Star Tribune Review

July 31, 2010

Theroux’s ‘The Journal Keeper’ celebrates the examined life
Memoir is an ode to the journal at its best – as literary and psychological helpmate, as a “flashlight” for self-discovery and as “a place to save small places of beauty.”
by Pamela Miller

I ran across this book in an unusual way. Near the end of a packed flight to Atlanta, my seatmate, a lovely woman in her 60s, and I got to talking about newspapers (my living) and books (hers). As we deplaned, I expressed regret that we hadn’t started chatting earlier. As if to provide her half of that lost conversation, she pulled a book — her brand new book — out of her purse and pressed it on me as a gift.

She was Phyllis Theroux, a writer and teacher from Ashland, Va., and the book was “The Journal Keeper: A Memoir” (Atlantic Monthly Press, 281 pages, $24). When I finished reading it, I had marked more than 20 passages that I wanted to return to, or even copy out into my own journal. (more…)

Booklist Review

July 5, 2010

Writing a journal is an intensely personal act, an exercise in which one’s most private thoughts and painful experiences can be set forth through an act of deliberate self-examination. So when a writer of  Theroux’s stature chooses to share such introspective feelings with the world, readers are afforded an unparalleled opportunity to observe how such crystalline powers of observation are developed and  nurtured.  Friendships, finances, homes, health: all have gloriously embraced her or just as unceremoniously abandoned her. Through it all, however, one constant remained: Theroux’s steadfast devotion to recording her emotions and impressions in journals, which proved to be a haven where she could reflect upon and retreat from life’s challenges in order to discover paths of clarity and purpose. A subtle and sympathetic witness, Theroux is an equally ardent proponent of meeting confrontations head-on. Editing more than six years of her personal reflections, Theroux goes public in this elegiac memoir of love and loss, an elegant tribute to the resiliency of human nature.  

BOOK REVIEW: Florida Times-Union

June 14, 2010

Phyllis Theroux shares her wisdom and insight in this lyrical and humorous book collection of six years of her journal writing when she was in her mid-60s. In it she writes about her mother’s last years as her amusing and sometimes clairvoyant housemate and also about a man she’s met and whether she should marry him.

To read the entire review, visit

Christian Science Monitor Review

April 1, 2010

Phyllis Theroux is best known for a perceptive memoir, “California and Other States of Grace,” and stints as an essayist for The MacNeil/Lehrer Newshour and House Beautiful. She excels at closely observed and elegantly expressed portraits of domestic life that fondly recall the tradition of E.B. White.

Theroux is a lovely writer, but she doesn’t publish often. In her latest book, The Journal Keeper: A Memoir, Theroux suggests that writing without a tenured job or a supportive spouse presents special obstacles. She also confesses to writer’s block. When a writing project about Theroux’s mother hit a creative impasse, a fellow writer suggested that Theroux put the project aside “and work on something a bit easier – like editing your journals.” The result is “The Journal Keeper,” which distills six years of Theroux’s journals to detail her life from 2000 to 2005. (more…)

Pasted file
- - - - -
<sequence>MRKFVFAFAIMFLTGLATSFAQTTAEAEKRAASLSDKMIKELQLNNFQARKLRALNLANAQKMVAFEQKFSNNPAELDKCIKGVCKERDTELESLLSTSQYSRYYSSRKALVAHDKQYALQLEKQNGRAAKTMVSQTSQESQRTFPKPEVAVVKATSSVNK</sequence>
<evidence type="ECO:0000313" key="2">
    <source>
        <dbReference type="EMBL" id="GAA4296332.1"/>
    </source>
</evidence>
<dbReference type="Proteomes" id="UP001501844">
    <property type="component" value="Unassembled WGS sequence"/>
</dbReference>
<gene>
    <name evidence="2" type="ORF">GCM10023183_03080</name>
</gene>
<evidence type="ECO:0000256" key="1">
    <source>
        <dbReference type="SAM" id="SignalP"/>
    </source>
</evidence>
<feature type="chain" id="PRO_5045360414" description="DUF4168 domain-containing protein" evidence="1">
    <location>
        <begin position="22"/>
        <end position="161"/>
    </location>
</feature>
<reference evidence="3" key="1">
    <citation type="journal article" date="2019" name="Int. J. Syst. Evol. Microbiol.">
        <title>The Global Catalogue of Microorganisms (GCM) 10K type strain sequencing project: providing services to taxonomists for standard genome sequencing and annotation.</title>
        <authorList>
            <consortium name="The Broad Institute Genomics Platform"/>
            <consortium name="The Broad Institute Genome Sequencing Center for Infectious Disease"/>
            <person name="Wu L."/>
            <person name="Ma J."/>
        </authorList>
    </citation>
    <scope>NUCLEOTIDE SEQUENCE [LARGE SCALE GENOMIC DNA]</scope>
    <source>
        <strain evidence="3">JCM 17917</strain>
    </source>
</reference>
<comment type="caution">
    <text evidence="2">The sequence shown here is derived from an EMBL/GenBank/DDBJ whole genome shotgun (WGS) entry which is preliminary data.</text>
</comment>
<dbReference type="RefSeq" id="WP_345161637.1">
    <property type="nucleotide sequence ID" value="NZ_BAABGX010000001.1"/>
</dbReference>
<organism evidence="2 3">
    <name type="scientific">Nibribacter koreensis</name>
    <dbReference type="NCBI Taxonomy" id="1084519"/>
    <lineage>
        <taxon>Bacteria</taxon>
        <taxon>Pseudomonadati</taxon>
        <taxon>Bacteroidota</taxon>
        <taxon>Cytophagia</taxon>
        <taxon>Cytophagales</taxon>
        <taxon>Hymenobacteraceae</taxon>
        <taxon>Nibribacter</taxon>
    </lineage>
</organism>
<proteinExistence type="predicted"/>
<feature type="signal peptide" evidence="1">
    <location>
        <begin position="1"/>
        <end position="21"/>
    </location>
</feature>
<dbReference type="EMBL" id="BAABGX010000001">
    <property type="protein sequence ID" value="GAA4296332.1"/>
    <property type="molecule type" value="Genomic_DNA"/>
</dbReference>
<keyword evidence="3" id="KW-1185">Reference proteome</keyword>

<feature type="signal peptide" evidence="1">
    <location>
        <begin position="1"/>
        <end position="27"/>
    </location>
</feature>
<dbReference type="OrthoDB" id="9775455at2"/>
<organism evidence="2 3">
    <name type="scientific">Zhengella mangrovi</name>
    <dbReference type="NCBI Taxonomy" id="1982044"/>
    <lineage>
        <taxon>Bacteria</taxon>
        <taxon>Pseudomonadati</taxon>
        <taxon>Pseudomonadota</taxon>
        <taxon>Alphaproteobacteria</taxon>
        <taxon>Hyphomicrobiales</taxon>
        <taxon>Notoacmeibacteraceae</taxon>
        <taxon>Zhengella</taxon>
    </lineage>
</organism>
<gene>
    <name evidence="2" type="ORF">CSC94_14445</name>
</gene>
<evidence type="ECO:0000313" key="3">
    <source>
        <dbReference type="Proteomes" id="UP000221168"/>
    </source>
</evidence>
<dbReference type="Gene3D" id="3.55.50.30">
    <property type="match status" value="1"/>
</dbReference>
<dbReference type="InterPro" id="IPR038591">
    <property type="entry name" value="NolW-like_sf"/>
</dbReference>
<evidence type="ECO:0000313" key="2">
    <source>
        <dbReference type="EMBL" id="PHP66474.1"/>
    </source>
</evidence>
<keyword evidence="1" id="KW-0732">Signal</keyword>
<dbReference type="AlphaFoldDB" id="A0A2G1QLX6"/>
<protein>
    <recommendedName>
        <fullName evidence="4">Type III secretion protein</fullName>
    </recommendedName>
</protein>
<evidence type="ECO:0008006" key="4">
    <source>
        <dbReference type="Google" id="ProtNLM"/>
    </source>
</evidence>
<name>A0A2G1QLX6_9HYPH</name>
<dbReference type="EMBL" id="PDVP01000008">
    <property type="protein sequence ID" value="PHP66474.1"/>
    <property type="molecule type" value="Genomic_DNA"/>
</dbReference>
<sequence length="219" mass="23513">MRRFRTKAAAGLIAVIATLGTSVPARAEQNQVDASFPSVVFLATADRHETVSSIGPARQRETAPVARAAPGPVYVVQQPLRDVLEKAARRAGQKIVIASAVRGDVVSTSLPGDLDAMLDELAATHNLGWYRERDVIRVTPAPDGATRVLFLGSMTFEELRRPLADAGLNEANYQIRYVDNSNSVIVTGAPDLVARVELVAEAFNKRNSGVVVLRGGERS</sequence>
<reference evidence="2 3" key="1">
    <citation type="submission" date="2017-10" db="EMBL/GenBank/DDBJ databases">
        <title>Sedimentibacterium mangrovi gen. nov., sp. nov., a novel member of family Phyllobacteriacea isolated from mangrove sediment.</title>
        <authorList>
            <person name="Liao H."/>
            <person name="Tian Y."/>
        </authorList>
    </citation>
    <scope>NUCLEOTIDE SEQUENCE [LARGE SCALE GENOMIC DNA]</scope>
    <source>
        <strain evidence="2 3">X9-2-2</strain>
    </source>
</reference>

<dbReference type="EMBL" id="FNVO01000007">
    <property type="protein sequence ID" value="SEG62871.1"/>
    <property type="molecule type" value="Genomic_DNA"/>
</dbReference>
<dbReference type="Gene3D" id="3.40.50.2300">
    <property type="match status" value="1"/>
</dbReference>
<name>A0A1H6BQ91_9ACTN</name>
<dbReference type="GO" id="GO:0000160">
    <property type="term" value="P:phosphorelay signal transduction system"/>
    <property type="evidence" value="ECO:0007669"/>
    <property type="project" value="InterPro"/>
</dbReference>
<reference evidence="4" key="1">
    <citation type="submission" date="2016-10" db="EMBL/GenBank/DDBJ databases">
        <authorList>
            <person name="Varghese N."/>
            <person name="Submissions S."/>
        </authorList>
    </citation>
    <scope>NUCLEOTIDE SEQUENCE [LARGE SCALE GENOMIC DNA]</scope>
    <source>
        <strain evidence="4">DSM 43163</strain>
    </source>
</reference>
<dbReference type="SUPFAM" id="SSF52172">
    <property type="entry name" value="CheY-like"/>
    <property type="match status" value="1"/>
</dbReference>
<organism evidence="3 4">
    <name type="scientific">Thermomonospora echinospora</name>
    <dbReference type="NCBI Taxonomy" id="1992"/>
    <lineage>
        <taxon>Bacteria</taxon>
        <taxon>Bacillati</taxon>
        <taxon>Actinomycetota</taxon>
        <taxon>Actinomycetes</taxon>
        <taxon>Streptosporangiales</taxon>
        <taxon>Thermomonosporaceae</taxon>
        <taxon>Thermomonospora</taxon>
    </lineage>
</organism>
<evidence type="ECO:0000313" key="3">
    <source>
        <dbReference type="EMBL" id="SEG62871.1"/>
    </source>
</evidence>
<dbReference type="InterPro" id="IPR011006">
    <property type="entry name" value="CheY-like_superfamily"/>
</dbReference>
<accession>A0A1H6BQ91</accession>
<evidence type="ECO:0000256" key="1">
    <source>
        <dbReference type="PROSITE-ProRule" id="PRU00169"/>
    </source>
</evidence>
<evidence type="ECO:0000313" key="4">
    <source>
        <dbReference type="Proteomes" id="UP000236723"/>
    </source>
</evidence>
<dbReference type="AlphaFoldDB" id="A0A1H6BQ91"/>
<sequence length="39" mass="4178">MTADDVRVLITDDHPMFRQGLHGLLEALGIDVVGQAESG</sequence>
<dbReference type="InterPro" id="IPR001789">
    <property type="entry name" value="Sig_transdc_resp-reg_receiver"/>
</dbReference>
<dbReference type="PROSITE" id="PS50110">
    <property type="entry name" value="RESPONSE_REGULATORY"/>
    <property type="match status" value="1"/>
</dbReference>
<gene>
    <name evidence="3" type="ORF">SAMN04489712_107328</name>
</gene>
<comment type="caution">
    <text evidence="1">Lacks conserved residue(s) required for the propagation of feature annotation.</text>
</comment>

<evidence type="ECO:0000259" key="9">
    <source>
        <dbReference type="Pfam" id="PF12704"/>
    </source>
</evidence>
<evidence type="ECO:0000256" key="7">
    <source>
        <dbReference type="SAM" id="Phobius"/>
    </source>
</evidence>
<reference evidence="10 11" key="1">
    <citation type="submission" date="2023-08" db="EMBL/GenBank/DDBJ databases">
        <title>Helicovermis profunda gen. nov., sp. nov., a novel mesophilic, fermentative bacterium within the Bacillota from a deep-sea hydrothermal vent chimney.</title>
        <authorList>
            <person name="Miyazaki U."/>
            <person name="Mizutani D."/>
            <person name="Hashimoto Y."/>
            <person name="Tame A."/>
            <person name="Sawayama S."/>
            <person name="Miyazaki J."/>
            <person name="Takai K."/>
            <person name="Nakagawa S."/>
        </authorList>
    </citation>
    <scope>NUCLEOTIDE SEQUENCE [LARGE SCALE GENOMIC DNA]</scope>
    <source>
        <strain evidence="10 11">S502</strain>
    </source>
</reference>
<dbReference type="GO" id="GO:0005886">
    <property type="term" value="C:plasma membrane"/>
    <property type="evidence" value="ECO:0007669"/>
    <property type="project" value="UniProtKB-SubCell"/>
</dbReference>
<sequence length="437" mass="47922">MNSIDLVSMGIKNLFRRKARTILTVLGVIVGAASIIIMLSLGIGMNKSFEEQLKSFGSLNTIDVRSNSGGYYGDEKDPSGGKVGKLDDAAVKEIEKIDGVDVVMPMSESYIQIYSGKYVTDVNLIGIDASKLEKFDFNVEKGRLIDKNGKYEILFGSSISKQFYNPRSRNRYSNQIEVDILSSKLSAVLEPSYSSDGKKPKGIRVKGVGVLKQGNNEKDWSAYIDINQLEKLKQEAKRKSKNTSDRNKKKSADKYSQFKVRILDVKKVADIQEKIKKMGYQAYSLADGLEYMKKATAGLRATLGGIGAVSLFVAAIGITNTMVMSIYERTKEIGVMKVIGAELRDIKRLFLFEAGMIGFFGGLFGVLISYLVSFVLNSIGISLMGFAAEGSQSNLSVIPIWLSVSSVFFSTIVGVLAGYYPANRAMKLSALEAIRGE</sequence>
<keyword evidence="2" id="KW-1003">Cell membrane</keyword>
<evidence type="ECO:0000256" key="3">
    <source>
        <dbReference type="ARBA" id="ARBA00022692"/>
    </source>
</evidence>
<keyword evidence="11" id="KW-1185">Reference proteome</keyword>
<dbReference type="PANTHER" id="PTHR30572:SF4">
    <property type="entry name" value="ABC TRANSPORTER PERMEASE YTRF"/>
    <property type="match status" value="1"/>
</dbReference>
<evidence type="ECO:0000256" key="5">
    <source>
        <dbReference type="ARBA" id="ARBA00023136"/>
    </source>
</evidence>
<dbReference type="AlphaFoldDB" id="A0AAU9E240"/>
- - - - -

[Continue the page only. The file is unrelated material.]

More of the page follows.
Style Weekly Interview

March 30, 2010

Valley Haggard sits down with Phyllis to discuss  The Journal Keeper and the benefits and challenges of  journal writing in this Style Weekly Interview, which begins: “Don’t be fooled by the placid scene of a wing chair on a swatch of grass in front of a white picket fence, which appears on the jacket cover of Phyllis Theroux’s memoir, The Journal Keeper, published this month by Grove/Atlantic.

An unexpected love affair, 9/11, Hurricane Isabel, financial disasters, windfalls, insecurities, creative angst, miraculous blessings and all manner of death zing through the pages of Theroux’s life in her 60s, as chronicled in her journal from 2000 to 2005.” 

Read the entire article on the Style Weekly website.

Notable Praise for The Journal Keeper

March 27, 2010

I loved this singularly honest and graceful book.  The Journal Keeper reminds us that there is no such thing as an ordinary moment, and certainly no such thing as an ordinary life.  

– Elizabeth Gilbert, best-selling author of Eat, Pray, Love  

In lovely, straightforward prose, Theroux speaks honestly about the quotidian and miraculous aspects of loss and new chances.  It’s all here—births, deaths and marriages—and the reader is invited into the intimacies of a world that is both familiar and full of surprises.  

– Elizabeth Strout, Pulitzer Prize–winning author of Olive Kitteridge  

What a wonderful, wonderful book!  I felt like I was on a little journey.  It really made me think beyond the page.    The Journal Keeper reads like a case study of a person’s life.  You will read it more than once.  

– Amy Sedaris, author of the New York Times best-selling I Like You: Hospitality Under the Influence  

If I were in one of Phyllis Theroux’s writing classes, she surely would disapprove of my using seven enthusiastic adjectives all in a row. But no fewer could do justice to The Journal Keeper, her open-hearted, honest, honorable, wise, generous, brave and utterly captivating book which sheds a clarifying light on the pain and possibilities present in the third-third of our lives.  Read it.  You’ll love it, and her, and your own newly promising future.